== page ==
# Why does \$variable = 0759 give out 61? [duplicate]

I don't know how to google this one out so I an asking it here. Why does it happen that when I declare a variable `\$something = 0759` that it turns into 61. I know the answer must be very simple so please forgive my sillyness.

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## marked as duplicate by Shankar Damodaran, sectus, TimWolla, hjpotter92, RaidriFeb 26 '14 at 14:36

would you please provide your code. what you are trying to do? –  honey4092 Feb 26 '14 at 12:06
What is the purpose of the leading zero? Are you meaning to have the value as a string? –  Lix Feb 26 '14 at 12:06
Its an octal number. –  Rikesh Feb 26 '14 at 12:06
I have no clue why this question is downvoted, it is legit, 100% –  Mr. Alien Feb 26 '14 at 12:06
@dev4092 Read the question and understand, don't just glance the questions and think, hey, no grey block with codes, lets shoot a comment –  Mr. Alien Feb 26 '14 at 12:08

It is an Integer literal, you declare a octal number with a leading zero.

``````\$something = 0759; // octal
``````

The octal numeral system is a base-8 number system. You can only use Numbers between 0-7.

``````\$a = 0759;
\$b = 075;
var_dump(\$a==\$b);
// bool(true)
``````

http://www.php.net/manual/en/language.types.integer.php

You could skip the zeros with ltrim.

`````` \$a = ltrim("0759", 0);
echo \$a; // 759
// and reformat as suggested with str_pad or printf
``````
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0759 == 075 (because no "9" in octal system) == 61 in decimal –  Michael Livach Feb 26 '14 at 12:09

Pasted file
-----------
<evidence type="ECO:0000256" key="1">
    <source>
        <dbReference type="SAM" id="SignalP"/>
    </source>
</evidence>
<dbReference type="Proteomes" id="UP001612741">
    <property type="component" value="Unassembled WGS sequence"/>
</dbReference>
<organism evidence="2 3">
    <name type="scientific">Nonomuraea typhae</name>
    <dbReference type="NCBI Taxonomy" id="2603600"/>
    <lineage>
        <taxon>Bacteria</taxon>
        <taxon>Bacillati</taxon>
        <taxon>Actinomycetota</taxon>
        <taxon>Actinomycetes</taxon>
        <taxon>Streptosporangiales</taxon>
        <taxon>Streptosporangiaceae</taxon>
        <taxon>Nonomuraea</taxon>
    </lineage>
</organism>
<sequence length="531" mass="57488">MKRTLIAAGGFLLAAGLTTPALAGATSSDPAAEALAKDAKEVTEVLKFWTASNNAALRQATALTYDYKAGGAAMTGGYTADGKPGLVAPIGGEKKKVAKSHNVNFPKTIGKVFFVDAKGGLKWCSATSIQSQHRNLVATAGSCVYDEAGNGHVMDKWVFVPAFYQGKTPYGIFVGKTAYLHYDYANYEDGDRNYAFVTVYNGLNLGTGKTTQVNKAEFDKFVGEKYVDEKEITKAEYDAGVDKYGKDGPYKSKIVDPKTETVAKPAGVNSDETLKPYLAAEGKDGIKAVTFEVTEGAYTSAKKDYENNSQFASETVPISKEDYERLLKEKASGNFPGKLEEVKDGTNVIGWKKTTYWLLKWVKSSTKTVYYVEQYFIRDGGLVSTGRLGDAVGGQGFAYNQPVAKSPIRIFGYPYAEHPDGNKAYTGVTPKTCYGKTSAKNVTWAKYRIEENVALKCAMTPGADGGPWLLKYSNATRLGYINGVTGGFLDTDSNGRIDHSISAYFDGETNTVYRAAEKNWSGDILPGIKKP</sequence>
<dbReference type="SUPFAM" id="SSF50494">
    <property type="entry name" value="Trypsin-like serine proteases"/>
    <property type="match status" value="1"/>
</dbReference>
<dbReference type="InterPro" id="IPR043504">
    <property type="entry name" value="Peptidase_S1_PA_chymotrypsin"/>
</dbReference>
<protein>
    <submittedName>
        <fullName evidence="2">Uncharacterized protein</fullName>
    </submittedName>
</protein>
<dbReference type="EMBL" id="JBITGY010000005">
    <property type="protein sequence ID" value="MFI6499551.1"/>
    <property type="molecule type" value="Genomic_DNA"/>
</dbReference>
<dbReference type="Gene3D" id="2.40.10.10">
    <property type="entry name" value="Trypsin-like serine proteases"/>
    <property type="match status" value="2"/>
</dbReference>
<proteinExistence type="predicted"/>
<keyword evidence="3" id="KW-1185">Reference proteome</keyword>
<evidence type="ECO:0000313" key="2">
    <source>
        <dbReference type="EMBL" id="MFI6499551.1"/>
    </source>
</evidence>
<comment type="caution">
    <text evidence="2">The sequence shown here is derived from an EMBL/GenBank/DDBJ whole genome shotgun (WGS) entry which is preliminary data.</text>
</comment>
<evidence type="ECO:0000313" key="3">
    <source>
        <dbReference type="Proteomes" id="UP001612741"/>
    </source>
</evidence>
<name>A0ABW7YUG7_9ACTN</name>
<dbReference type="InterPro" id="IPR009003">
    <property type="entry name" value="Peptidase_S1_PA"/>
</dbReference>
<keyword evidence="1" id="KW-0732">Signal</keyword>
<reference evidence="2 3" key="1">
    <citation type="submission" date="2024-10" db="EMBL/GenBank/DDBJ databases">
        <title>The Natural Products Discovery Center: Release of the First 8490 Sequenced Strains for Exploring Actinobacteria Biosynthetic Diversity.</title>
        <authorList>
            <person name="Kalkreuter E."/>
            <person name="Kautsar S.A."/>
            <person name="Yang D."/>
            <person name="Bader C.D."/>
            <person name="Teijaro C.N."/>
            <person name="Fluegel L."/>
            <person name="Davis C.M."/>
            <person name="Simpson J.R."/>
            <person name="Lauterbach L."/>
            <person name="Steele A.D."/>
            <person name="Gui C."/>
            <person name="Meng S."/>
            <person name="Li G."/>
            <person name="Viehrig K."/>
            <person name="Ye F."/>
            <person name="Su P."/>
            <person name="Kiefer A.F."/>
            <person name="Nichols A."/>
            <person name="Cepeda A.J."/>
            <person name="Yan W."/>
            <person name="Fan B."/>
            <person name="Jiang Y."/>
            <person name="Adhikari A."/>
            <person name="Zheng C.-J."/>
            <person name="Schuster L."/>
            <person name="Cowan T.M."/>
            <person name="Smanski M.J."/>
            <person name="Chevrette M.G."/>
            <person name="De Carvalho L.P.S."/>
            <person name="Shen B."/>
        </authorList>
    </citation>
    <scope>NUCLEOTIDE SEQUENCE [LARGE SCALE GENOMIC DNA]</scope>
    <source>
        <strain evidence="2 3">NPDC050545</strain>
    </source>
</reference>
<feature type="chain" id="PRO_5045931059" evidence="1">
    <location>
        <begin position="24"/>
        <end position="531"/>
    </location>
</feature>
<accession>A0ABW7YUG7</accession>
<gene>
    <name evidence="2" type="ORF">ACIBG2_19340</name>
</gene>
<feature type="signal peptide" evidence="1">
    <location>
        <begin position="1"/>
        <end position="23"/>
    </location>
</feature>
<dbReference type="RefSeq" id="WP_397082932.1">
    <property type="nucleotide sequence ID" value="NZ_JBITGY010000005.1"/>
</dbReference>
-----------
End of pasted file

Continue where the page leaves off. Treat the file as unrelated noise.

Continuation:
## Why does it happen

In PHP (and most programming languages), numbers preceding with a `0` is treated as an octal number. It's a base-8 number system and has digits from 1-7.

Octal 0759 is equivalent to octal 075 (9 is discarded because there's no 9 in the octal system). Octal 075 is equivalent to decimal 61. PHP actually stores the number as octal, but when output with `print` / `echo` it's always in decimal, so 075 becomes 61.

## The Conversion

See Wikipedia on Octal to Decimal conversion. But this should give you a basic idea:

(075)8 = (0 x 8^2) + (7 x 8^1) + (5 x 8^0)
(075)8 = 0 + 56 + 5
(075)8 = 61

Basically:

``````7 * 8 = 56
5 * 1 =  5
====
61
``````

## How to resolve this issue

Simply store the numbers as integers / strings and format them on output.

Using `sprintf()`:

``````echo sprintf('%04d', \$number); // 0759
``````

Using `str_pad()`:

``````echo str_pad(\$number, 4, '0', STR_PAD_LEFT); // 0759
``````

If you really want to preserve the leading zero, then store it as a string:

``````\$number = '0759';
``````
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@FDL: It was removed quickly... :) FGITW problem :) –  Amal Murali Feb 26 '14 at 12:08
You can confirm this with a pretty simple test: `(int) base_convert(759, 8, 10) === 0759; // True` –  Sean Feb 26 '14 at 12:11
I was looking on how to save it as 0759 as well. Thanks @AmalMurali –  Bazinga777 Feb 26 '14 at 12:11
@Bazinga777 If you're looking to pad a variable with leading zeroes, you may want to look at `str_pad()` too! –  Sean Feb 26 '14 at 12:12

Numbers starting with 0 can be treated as octal number notation by the PHP compiler.

You can find more details here: Use numbers starting with 0 in a variable in php

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When you assign a number to avariable starting with 0, its assumed to be octal, in your case (0759) 9 is not an octal digit, hence ignored, 75 octal converted to decimal is 61.

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number starting with 0 is octal but in octal you can use 0-7 not 9 so 0759 will cast to 075 and 075 in octal is 61 in decimal

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